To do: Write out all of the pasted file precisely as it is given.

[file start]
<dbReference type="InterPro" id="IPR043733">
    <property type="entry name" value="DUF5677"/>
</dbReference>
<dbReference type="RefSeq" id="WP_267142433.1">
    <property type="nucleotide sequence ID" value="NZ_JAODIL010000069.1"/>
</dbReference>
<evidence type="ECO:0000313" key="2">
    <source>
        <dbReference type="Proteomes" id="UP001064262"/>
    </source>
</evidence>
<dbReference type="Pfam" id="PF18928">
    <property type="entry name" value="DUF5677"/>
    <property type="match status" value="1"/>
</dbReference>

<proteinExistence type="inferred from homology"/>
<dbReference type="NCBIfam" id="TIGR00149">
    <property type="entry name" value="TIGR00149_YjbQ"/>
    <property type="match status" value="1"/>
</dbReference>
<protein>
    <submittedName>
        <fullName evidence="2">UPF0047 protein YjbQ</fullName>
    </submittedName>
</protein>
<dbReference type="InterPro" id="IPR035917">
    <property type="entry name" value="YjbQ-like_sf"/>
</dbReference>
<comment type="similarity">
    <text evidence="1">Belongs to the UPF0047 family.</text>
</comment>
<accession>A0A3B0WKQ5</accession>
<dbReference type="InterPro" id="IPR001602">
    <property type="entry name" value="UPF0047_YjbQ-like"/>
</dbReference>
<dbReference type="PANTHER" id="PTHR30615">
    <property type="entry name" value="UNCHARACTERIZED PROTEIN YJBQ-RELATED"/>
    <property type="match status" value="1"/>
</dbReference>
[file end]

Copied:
<dbReference type="InterPro" id="IPR043733">
    <property type="entry name" value="DUF5677"/>
</dbReference>
<dbReference type="RefSeq" id="WP_267142433.1">
    <property type="nucleotide sequence ID" value="NZ_JAODIL010000069.1"/>
</dbReference>
<evidence type="ECO:0000313" key="2">
    <source>
        <dbReference type="Proteomes" id="UP001064262"/>
    </source>
</evidence>
<dbReference type="Pfam" id="PF18928">
    <property type="entry name" value="DUF5677"/>
    <property type="match status" value="1"/>
</dbReference>

<proteinExistence type="inferred from homology"/>
<dbReference type="NCBIfam" id="TIGR00149">
    <property type="entry name" value="TIGR00149_YjbQ"/>
    <property type="match status" value="1"/>
</dbReference>
<protein>
    <submittedName>
        <fullName evidence="2">UPF0047 protein YjbQ</fullName>
    </submittedName>
</protein>
<dbReference type="InterPro" id="IPR035917">
    <property type="entry name" value="YjbQ-like_sf"/>
</dbReference>
<comment type="similarity">
    <text evidence="1">Belongs to the UPF0047 family.</text>
</comment>
<accession>A0A3B0WKQ5</accession>
<dbReference type="InterPro" id="IPR001602">
    <property type="entry name" value="UPF0047_YjbQ-like"/>
</dbReference>
<dbReference type="PANTHER" id="PTHR30615">
    <property type="entry name" value="UNCHARACTERIZED PROTEIN YJBQ-RELATED"/>
    <property type="match status" value="1"/>
</dbReference>